Let me tell you about a moment that changed my life forever.
It was October, 2007. I was staying at my buddy’s camp in Caratunk, with Bruce, my mostly-Corgi. We woke up at sunrise and, over coffee and Alpo, decided to take a hike to see what was up at that hour. I wasn’t the fervent nature photographer I am now, but luckily, I decided to grab my camera anyway – just in case.
So, off we went. At the end of the camp road, we had a decision to make: turn left or right? Always tough. But this time, the choice was made for us.
To our left, from the thicket, came a noise we’d never heard before. It sounded like two Ogres whacking each other with aluminum baseball bats. Suddenly the alders parted and out stepped the largest Moose in recorded history. This is indisputable because it’s MY recorded history. Nobody else’s. I mean, this guy was ENORMOUS. And he was coming right toward me. Tilting his head back and forth, sniffing me out. Thirty feet away, and closing quickly. Twenty feet away. Then fifteen. Thankfully, that’s where he stopped. And simply stared.
Now, a man in his right mind would have probably done the smart thing and high-tailed it outta there. This was, after all, the rut – the season when Moose do things without a second thought, like trample men who are out hiking with their little mostly-Corgis at daybreak. But I’m not exactly known for my common sense, so I stood my ground and went one step further: I lifted my camera to my eye. Now, I’m not gonna lie – my hands were trembling like Eric Trump on Jeopardy, but not because I was scared. It was because I didn’t want to blow the shot! Guess what? I didn’t. Here’s proof:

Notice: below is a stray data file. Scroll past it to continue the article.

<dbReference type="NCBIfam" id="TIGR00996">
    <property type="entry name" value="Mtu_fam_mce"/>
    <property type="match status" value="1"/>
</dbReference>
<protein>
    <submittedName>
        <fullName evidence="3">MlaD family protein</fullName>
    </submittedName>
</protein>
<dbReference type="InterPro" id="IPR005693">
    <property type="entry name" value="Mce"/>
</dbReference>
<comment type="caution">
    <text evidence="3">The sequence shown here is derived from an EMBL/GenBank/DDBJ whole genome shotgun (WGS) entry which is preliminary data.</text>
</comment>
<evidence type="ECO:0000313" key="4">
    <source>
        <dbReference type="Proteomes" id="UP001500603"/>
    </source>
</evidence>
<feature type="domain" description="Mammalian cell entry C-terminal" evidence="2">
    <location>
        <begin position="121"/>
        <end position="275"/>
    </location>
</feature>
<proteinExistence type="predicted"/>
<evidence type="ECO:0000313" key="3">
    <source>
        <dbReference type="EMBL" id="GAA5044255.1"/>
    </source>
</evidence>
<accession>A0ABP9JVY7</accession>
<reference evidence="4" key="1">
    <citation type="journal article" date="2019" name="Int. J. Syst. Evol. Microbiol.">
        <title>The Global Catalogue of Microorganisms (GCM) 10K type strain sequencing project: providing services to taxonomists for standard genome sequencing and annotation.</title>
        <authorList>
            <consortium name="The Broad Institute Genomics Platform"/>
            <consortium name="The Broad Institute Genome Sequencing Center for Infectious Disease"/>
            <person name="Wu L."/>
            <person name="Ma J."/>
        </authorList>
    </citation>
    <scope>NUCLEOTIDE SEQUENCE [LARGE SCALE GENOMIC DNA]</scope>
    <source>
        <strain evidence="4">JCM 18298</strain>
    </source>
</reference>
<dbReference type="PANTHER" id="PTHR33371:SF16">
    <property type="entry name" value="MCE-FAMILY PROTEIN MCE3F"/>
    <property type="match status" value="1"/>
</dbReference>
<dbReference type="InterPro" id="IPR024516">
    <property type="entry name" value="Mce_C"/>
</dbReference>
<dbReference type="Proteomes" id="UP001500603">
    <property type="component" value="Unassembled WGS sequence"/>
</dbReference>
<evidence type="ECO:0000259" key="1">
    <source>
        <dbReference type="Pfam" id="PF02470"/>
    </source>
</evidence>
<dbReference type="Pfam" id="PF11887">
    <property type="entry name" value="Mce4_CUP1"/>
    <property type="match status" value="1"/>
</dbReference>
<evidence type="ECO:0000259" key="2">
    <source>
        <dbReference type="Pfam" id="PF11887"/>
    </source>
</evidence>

Notice, please, that I couldn’t get my Moose’s entire body in the frame. That’s how close he was, and how big. Oh, and what was Bruce doing? Cowering in the underbrush like some little milquetoast Pekingese? Hardly. My brave mostly-Corgi was doing what all good Dogs are supposed to do. He was protecting his master from the danger that lurked to his right! You see, unbeknownst to me, my bull Moose had been sparring with another bull Moose, which accounted for all that racket. Now, proof that Bruce was doing his job:
This lasted for another two or three minutes, before everybody realized the show was over. The Moose sauntered back into the woods. And Bruce and I sauntered back to camp.
And how, you may ask, did this change my life forever? Simple. Those Moose convinced me that being a nature photographer was something I absolutely had to do. No question. Yes, it was the final nail in the coffin of my marriage, made me realize I hated my job, and precipitated a move back to Maine, but I’ve never looked back.
Okay, full disclosure: I did look back. Once. But only to make sure the Moose wasn’t coming after me.